Increasing engagement and confidence in critical thinking with Level 6 undergraduates

This is a paper I didn’t get to present at a research day at my institution in 2018. My university is inner-city post-92, where many students the first in their families to attend higher education. Most on my course are non-traditional students, many of whom had a break from study. They are wonderful, engaged and committed students, but are often unsure about what critical reading and thinking means. We ask students to be “critical” but we are not always effective in developing these skills. This paper outlines what I do to support Level 6 Early Childhood Studies students in developing criticality.

Critical reading group activities in Level 6 seminars: a work in progress

Alison Baker, Early Childhood Studies

In September 2016, I moved from teaching Primary PGCE to a module leader and lecturer on the Early Childhood Education and Care pathway of BA Hons Early Childhood Studies. My module was Level 6, with 49 students instead of 40 Level 7 students per P group so I had not anticipated a big change to my pedagogy. I had not realised the different needs of students who meet once a week for 3 hours from those who spend most of the week in the same group, when it came to group discussions and critical thinking.

The challenge

It was clear that some students were very uncomfortable with feeding back from group discussions in front of the whole group. The same 6-8 students would feed back every week. When I was circulating around the teaching space, it appeared that some students had not done the reading- some admitted that they had not; some would avoid my eyes and scroll through the reading on their phones or tablets. When students did respond to me in one to one discussions, they often required a lot of scaffolding to make links between readings, and between curriculum and theory. As a result, I felt compelled to over-teach.

Feedback from students

There was recognition from many students that I was over-teaching, and that I had lost faith in group reading discussion, even though module evaluations were very positive:

  • Term 1 evaluation:

“I do feel that there are times where the lecturer delves into a topic too much to the point where they say the same stuff just in different ways”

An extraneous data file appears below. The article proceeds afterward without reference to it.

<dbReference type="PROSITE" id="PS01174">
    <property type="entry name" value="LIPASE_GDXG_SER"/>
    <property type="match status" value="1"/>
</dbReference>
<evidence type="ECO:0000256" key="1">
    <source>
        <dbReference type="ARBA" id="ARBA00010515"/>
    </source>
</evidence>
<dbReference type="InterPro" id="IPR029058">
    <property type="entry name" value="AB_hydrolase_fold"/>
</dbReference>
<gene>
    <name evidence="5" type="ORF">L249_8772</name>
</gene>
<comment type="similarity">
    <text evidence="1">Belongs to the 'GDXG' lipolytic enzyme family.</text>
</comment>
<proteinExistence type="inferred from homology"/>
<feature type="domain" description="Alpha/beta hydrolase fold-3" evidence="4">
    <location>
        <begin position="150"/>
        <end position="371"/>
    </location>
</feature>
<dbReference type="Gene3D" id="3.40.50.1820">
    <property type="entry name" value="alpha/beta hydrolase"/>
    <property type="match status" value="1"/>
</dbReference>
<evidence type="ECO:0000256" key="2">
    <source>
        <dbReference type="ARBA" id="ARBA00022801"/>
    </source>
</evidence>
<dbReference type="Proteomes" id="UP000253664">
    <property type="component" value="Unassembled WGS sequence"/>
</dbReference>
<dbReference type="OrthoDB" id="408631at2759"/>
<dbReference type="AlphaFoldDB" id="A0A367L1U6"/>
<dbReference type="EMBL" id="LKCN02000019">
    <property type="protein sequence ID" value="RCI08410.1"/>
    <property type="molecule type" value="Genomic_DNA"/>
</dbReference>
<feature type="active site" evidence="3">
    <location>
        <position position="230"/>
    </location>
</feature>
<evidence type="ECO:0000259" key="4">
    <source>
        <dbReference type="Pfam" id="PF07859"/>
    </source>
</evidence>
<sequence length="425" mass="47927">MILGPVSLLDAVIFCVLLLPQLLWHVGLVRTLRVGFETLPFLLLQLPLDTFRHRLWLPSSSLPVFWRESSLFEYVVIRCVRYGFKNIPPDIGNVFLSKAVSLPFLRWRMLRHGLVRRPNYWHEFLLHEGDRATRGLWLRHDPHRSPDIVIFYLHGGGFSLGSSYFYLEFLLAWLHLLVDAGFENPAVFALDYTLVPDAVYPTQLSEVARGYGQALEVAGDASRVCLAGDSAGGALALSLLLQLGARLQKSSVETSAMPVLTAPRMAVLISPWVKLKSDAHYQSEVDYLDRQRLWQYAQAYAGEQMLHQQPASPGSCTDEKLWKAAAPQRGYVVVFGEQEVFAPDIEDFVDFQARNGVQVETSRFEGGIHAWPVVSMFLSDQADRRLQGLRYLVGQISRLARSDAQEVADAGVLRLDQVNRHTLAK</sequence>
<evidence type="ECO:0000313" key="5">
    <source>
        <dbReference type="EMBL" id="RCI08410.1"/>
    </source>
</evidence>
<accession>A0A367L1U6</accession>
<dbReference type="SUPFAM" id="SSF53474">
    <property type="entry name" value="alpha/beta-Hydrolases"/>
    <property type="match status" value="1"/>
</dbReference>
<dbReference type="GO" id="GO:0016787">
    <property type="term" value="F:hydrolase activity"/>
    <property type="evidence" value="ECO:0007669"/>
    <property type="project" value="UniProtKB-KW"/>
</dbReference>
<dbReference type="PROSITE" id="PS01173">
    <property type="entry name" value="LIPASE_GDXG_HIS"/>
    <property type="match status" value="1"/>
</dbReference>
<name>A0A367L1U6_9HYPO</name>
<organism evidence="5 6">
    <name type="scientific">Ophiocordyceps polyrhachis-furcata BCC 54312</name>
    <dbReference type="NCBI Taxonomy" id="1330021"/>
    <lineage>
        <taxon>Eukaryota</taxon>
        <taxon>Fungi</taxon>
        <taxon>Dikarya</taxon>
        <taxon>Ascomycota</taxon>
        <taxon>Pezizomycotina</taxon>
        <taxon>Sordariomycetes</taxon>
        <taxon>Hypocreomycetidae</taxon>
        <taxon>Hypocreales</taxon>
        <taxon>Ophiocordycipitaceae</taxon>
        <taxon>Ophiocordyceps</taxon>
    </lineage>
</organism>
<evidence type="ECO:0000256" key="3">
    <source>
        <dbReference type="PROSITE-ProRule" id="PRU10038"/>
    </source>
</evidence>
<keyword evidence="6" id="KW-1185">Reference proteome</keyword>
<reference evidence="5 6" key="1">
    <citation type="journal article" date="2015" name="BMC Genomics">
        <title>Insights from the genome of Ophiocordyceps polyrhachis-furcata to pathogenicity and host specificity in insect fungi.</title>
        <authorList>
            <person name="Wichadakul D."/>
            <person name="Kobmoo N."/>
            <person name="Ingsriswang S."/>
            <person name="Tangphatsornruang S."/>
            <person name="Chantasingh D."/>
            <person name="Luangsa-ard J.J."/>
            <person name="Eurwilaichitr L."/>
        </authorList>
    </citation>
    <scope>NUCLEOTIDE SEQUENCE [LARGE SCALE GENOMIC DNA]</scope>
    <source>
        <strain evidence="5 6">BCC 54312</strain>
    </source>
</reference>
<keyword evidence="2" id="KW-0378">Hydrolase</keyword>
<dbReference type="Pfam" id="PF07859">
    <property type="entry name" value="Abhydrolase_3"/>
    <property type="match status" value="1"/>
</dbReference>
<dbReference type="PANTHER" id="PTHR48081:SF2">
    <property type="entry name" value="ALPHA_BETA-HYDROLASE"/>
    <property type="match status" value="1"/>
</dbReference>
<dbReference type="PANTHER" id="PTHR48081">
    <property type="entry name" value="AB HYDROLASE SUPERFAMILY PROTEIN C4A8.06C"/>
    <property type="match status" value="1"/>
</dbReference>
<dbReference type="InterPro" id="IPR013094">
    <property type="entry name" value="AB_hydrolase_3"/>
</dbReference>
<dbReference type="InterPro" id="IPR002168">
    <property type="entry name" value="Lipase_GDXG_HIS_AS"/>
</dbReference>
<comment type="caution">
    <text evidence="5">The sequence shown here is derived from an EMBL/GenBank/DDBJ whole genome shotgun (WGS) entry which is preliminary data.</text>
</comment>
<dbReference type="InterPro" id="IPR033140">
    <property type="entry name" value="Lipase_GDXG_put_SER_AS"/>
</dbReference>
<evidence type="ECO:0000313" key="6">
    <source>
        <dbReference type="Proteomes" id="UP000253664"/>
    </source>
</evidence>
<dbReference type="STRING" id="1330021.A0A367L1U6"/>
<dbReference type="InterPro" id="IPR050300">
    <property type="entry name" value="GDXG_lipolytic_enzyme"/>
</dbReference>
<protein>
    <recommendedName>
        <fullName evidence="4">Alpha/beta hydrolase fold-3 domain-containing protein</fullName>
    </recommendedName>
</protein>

• Term 2:

“Engage more on peer activities”

“More opportunities for independent working”

“Seminars to be more organised”

Literature circles

At the UK Literacy Association International Conference in June 2017, I attended a paper presented by Dr Naomi Boakye from University of Pretoria, where she discussed the difficulties many Sociology students had in reading critically, and her use of literature circle roles in developing critical reading with her students. In her 2011 article, Boakye quotes Elley (1996):

Instructional programmes that stress teacher directed drills and skills are less beneficial in raising literacy levels than programs that try to capture students’ interest and encourage them to read independently (Boakye, 2011, p. 116)

Duncan (2014) discusses the pedagogy of teaching adult readers using grouped reading activities, and he summarises features of group reading activities:

  • Non-hierarchical
  • Turn-taking
  • Collaborative, with peer-to-peer teaching
  • Involve discussion.

Levy (2011) discusses her use of literature circles in undergraduate English classes in the United States; a different higher education system where students complete a range of general education courses before specialising, so these students are not English Literature majors. She argues that students who struggle with writing will also struggle with reading; she argues for a “structured methodology of scaffolded, low-stakes and collaborative” approach to reading activities (Levy, 2011, p. 54).

Seminar reading activities 2017-2018